Posted in Assessments of Climate Impacts and Adaptation, Climate Change Education and Communication, Climate Change Preparedness, General, National Security, Science Communication, Science-Policy Interaction, Scientific Integrity, U.S. Global Change Research Program | Tagged , , , , , , , , , , , , , , , | Comments Off on Trump Administration Extends for 6 months the subcommittee overseeing U.S. Global Change Research Program

Charter Set to Expire for Interagency Subcommittee Overseeing Federal Climate Research

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By Nicky Sundt
CSPW Senior Fellow

The charter of the subcommittee that oversees the US Global Change Research Program (USGCRP) is set to expire tomorrow, October 21, 2017. This speaks volumes about the Trump Administration’s attitudes toward science generally – and toward climate change science specifically. More ominously, it raises very serious questions about the future of the USGCRP, which in early November is expected to release its Climate Science Special Report, the public review draft of the Fourth National Climate Assessment, and the public review draft of the State of the Carbon Cycle Report.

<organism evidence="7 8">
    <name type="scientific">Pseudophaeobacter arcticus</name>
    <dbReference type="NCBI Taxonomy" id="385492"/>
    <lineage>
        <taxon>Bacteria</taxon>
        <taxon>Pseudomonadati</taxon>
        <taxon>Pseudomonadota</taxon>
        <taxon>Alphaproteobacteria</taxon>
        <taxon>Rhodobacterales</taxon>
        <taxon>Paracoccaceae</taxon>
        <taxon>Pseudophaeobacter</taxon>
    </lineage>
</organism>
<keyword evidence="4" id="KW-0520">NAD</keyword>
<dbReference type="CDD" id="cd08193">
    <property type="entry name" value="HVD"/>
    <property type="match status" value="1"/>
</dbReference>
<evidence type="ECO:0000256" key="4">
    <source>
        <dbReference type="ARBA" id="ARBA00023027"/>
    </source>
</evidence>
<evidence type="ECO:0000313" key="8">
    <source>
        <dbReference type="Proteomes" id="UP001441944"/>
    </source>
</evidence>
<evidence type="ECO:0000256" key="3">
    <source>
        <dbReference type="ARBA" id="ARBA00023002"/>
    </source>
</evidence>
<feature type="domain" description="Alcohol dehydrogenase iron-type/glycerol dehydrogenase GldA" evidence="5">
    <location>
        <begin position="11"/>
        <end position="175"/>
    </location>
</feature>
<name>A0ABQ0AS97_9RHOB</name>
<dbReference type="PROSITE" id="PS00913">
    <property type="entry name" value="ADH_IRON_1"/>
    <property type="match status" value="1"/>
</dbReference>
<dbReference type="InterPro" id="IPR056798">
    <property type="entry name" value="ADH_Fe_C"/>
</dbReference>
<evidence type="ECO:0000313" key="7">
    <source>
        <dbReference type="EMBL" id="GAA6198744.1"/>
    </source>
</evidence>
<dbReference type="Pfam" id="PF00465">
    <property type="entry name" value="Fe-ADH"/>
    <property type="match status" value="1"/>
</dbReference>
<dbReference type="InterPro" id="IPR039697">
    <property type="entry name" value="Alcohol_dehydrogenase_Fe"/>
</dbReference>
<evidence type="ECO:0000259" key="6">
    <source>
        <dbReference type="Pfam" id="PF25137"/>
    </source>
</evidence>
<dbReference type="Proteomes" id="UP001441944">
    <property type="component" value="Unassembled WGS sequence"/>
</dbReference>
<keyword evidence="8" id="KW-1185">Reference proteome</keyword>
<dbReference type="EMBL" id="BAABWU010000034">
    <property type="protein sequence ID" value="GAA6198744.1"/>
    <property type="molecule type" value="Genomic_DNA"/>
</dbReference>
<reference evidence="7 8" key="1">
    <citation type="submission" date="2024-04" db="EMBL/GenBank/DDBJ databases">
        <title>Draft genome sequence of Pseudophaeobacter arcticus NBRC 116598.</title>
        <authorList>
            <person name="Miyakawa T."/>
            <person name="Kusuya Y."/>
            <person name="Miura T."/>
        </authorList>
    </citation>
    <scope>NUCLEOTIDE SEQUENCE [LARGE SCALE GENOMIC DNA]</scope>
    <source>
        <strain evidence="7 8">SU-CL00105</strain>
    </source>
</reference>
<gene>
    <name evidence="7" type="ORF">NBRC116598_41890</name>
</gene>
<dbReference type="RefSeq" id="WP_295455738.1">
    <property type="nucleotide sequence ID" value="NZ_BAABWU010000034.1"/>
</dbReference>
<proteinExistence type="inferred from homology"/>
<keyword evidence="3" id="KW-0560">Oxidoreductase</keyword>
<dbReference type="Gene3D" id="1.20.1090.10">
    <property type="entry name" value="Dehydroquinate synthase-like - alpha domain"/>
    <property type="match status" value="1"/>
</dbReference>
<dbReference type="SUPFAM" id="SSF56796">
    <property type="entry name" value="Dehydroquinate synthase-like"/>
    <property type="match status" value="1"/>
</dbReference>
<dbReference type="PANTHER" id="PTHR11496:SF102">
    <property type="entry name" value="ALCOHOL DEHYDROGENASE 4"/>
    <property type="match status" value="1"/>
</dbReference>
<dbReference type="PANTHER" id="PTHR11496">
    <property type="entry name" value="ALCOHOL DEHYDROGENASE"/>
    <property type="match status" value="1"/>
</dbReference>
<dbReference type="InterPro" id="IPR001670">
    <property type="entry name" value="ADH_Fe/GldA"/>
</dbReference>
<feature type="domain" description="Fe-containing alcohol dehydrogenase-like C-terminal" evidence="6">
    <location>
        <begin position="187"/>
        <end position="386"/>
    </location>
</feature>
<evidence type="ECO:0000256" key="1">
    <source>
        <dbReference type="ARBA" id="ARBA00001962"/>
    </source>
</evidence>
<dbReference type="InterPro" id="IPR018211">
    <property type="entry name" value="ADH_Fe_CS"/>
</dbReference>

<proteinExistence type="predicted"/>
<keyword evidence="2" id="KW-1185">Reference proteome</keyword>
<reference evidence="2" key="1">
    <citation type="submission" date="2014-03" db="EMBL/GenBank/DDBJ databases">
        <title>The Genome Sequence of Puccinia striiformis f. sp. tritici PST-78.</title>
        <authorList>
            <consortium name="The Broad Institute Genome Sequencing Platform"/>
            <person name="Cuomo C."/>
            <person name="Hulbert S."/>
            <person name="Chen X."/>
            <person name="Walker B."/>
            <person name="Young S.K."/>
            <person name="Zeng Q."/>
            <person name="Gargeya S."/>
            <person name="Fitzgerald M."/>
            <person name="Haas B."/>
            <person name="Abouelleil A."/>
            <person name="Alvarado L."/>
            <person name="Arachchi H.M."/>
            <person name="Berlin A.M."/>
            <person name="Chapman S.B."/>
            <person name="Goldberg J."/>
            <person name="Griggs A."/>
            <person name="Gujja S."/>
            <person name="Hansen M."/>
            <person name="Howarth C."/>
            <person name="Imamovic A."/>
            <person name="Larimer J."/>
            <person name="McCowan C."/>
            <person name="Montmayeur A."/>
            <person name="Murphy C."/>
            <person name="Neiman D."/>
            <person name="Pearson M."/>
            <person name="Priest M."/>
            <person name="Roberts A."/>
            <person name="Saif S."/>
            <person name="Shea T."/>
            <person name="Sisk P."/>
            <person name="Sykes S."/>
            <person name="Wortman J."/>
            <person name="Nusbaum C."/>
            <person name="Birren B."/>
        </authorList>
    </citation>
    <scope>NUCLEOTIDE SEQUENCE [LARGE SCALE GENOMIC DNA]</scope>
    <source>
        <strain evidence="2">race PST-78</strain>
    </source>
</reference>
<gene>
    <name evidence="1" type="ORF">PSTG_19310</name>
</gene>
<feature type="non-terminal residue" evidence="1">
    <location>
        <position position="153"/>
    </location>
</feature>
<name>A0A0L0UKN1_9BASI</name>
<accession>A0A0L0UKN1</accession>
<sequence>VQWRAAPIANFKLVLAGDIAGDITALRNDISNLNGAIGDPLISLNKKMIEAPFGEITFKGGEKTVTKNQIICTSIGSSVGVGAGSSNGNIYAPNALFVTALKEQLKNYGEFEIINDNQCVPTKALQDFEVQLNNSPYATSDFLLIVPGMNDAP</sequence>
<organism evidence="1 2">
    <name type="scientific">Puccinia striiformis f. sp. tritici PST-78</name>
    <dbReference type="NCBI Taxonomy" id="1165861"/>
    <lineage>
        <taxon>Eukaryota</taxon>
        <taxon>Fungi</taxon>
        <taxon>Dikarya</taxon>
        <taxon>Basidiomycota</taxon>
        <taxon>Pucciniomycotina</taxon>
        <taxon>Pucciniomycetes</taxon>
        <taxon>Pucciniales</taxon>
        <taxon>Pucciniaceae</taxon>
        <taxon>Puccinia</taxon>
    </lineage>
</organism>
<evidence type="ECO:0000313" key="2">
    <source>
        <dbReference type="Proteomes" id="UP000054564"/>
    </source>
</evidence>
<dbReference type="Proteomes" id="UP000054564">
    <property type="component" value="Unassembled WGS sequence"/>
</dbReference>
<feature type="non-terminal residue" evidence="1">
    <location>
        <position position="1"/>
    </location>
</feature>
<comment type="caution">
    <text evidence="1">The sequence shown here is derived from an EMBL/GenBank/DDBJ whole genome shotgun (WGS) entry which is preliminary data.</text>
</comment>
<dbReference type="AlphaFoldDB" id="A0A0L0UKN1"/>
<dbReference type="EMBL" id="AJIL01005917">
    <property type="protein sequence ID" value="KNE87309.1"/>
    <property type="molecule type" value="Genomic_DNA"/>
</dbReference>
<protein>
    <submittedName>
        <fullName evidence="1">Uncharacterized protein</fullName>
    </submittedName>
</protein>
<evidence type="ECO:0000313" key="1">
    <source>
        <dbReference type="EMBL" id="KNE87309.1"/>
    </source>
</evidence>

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Posted in Assessments of Climate Impacts and Adaptation, Attacks on Climate Science and Scientists, Climate Change Education and Communication, Climate Change Mitigation, Climate Change Preparedness, Climate Science Censorship, Global Warming Denial Machine, Obama Administration, Science Communication, Science-Policy Interaction, Scientific Integrity, U.S. Global Change Research Program, Whistleblowers | Tagged , , , , , , , , , , , , , , , , , , , , , , | Comments Off on Charter Set to Expire for Interagency Subcommittee Overseeing Federal Climate Research

As Whistleblower Joel Clement Calls on Interior Secretary Zinke to Resign, Even Stronger Steps for Government Accountability are Needed

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By Anne Polansky
CSPW Sr. Climate Policy Analyst

Sec. Zinke posing at Rocky Mountain National Park. Photo Credit: Ryan David Brown, The New York Times